By Sharon Simonson
SAN JOSE — A U.S. magistrate judge is likely to grant the pre-trial release of a Chinese professor who has been held without bail in the Santa Clara County jail, accused of espionage and trade-secret theft.
Judge Nathanael Cousins said during a June 24 detention hearing that he was inclined to allow 36-year-old Hao Zhang to leave confinement so long as the right mix of incentives and safeguards could be set in place.
Defense attorneys told the court that they could offer assets valued at roughly $500,000, including $225,000 in U.S. retirement accounts benefitting Zhang and his wife, to assure the professor would not flee in the face of the federal charges. They are also offering the equity in a Florida house owned by a Zhang relative.
Zhang would live in an electronically monitored Mountain View home with his wife as he awaited trail. The home is owned by one of the lawyers affiliated with Zhang’s defense team.
“I would be surprised if this case went to court fast,” the judge said. “There is a cost to detaining a person, and if this case goes on five years, I have to keep that in mind. Due process is at the core of why we are doing this, due process for the defendant, the victims, the government and the community.”
Zhang worked for Massachusetts-based semiconductor maker Skyworks Solutions Inc. until May 2009. Skyworks has offices in Santa Clara. He and five other Chinese citizens have been accused of stealing trade secrets from Skyworks and another semiconductor maker, Avago Technologies Ltd., which has headquarters in San Jose and Singapore, for their own benefit and that of the Chinese government.
Zhang is now a full professor at China’s Tianjin University. Wei Pang, who was also indicted but not arrested and is also a full professor at Tianjin University, worked for Avago in Colorado until mid-2009.
The federal government has sought to have Zhang held indefinitely as a flight risk.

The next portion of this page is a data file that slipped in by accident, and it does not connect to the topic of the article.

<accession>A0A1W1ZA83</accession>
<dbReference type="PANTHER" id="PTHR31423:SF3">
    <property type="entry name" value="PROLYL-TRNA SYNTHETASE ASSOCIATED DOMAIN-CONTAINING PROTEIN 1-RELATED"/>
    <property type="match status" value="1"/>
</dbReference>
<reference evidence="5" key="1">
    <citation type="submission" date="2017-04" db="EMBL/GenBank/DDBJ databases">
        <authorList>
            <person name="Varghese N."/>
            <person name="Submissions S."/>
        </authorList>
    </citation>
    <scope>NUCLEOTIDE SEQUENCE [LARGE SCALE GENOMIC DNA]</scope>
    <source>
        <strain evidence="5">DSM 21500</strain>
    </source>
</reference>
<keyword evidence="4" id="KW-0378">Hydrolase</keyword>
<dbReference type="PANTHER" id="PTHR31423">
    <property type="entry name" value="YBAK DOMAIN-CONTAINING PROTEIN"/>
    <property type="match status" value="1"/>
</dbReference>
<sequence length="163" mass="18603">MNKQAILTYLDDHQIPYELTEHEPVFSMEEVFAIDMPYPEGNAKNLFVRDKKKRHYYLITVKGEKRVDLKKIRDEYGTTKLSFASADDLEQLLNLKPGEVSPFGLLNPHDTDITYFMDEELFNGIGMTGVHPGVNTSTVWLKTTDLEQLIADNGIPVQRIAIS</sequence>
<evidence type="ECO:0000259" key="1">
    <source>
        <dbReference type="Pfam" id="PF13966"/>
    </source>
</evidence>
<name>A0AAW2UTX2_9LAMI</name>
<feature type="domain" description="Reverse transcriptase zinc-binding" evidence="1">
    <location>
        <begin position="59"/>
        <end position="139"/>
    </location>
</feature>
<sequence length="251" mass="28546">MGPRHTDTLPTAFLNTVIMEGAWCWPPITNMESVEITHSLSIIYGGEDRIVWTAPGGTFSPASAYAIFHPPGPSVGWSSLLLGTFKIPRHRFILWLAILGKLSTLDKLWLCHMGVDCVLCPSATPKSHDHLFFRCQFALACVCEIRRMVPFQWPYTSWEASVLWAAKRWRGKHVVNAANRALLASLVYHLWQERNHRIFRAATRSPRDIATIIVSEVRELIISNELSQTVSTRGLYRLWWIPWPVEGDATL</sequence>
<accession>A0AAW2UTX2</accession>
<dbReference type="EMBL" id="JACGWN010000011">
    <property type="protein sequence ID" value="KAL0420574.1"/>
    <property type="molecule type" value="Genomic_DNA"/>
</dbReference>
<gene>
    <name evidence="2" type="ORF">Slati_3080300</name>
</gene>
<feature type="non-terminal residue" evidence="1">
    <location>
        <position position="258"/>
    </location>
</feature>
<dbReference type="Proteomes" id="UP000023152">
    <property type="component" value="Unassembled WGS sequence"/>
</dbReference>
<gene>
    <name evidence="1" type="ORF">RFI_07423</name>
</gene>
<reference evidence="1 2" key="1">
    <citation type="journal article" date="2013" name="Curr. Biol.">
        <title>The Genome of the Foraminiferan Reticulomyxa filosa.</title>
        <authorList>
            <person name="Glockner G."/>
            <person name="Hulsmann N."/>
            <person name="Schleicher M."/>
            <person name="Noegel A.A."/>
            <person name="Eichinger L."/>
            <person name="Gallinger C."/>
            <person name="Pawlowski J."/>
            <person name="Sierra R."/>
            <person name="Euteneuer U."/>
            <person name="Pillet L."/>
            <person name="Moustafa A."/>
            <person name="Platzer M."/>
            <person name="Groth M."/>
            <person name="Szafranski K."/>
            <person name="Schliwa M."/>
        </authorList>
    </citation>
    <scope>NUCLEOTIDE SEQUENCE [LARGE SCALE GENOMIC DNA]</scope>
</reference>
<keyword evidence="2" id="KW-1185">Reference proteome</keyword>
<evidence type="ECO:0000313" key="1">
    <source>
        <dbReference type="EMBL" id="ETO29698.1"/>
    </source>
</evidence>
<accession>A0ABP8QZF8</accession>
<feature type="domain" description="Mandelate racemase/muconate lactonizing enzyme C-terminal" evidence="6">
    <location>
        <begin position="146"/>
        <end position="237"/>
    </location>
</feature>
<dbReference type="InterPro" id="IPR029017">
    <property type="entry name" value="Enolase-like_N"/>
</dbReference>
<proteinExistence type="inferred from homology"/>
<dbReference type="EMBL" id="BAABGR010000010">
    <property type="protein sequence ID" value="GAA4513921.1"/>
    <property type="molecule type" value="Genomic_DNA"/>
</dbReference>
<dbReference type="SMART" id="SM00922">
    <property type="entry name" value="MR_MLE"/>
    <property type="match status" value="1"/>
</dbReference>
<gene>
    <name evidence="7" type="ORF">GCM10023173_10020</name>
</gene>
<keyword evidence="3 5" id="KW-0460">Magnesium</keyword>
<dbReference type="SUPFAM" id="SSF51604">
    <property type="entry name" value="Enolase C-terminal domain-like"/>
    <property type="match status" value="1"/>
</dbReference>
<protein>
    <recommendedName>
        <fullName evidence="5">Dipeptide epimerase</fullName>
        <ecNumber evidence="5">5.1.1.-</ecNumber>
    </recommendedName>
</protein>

Even before the hearing began, Zhang’s lead attorney, Thomas Nolan, tussled with Assistant U.S. Attorney Matthew Parrella over the delivery to the defense of emails that Zhang and his alleged cohorts are accused of sending. Those electronic messages, quoted at length in the federal indictment, seem to show Zhang and the others speaking openly about trade-secret theft.
“It is a lot, over 100,000 emails and smaller amounts of other stuff,” Parrella told Nolan. Many of the emails have attachments, he added. Parrella promised delivery by July 25.
But during the hearing, Nolan used the delay to boost his contention that trade-secret cases like Zhang’s often take years to resolve and that if in the end, Zhang were not convicted but had been confined to jail as he awaited trial, an injustice would have occurred.
“These cases look good at the beginning. But who creates technology? People like Dr. Zhang. Does Dr. Zhang own that, or is it owned by someone else? There is a very fine line about who is creating information, and a trade secret is about information,” Nolan told the court.
Nolan, who makes consistent reference to his battles with the U.S. attorneys in other trade-secret cases, exercises a barely concealed disdain for his adversaries, complaining to the judge that federal prosecutors do no independent verification of allegations by companies. After the hearing, Nolan’s blue dress shirt was wet with perspiration from his exertions to defend his client.
Judge Cousins also peppered Parrella with queries about the emails and timing, asking about the language used and when Parrella thought the case would be ready to go to trial. Zhang and his co-defendants used English and Chinese in their messages, the prosecutor said. “Given the amount of legal talent on the defense side, they should be able to process this quickly,” Parrella told the judge.
“More depth than the Golden State Warriors,” the judge responded.
Zhang is being represented by at least five attorneys affiliated with two firms: Nolan and Daniel Olmos of Palo Alto law firm Nolan Barton Bradford Olmos LLP and Michael Brown, William “Mitch” Mitchelson Jr. and Yitai Hu of Alston & Bird LLP. He also has a team of immigration lawyers, Nolan told the court.
In addition to the criminal charges against him, Zhang faces the revocation of his federal visa and expulsion from the country by the Department of Homeland Security, an issue that complicates his release from jail.
Tianjin University is financing Zhang’s legal costs and other expenses, according to a translation of a statement from the university published May 22 in The New York Times. In the same statement, the university defended Zhang’s integrity and its own.
Cousins directed defense attorneys to prepare an order for his signature with the proposed release conditions enumerated and to file it by June 26. He continued the hearing until 1:30 p.m. June 30, when attorneys are expected to return to court.
Federal agents arrested Zhang on May 16 at the Los Angeles International Airport as he arrived from China en route to a professional conference in Phoenix, Arizona. He was traveling with his wife on a U.S. tourist visa. At the urging of federal prosecutors, a Los Angeles federal magistrate judge ordered him held without bail and transported to San Jose to face the charges.
(Photos by Sharon Simonson)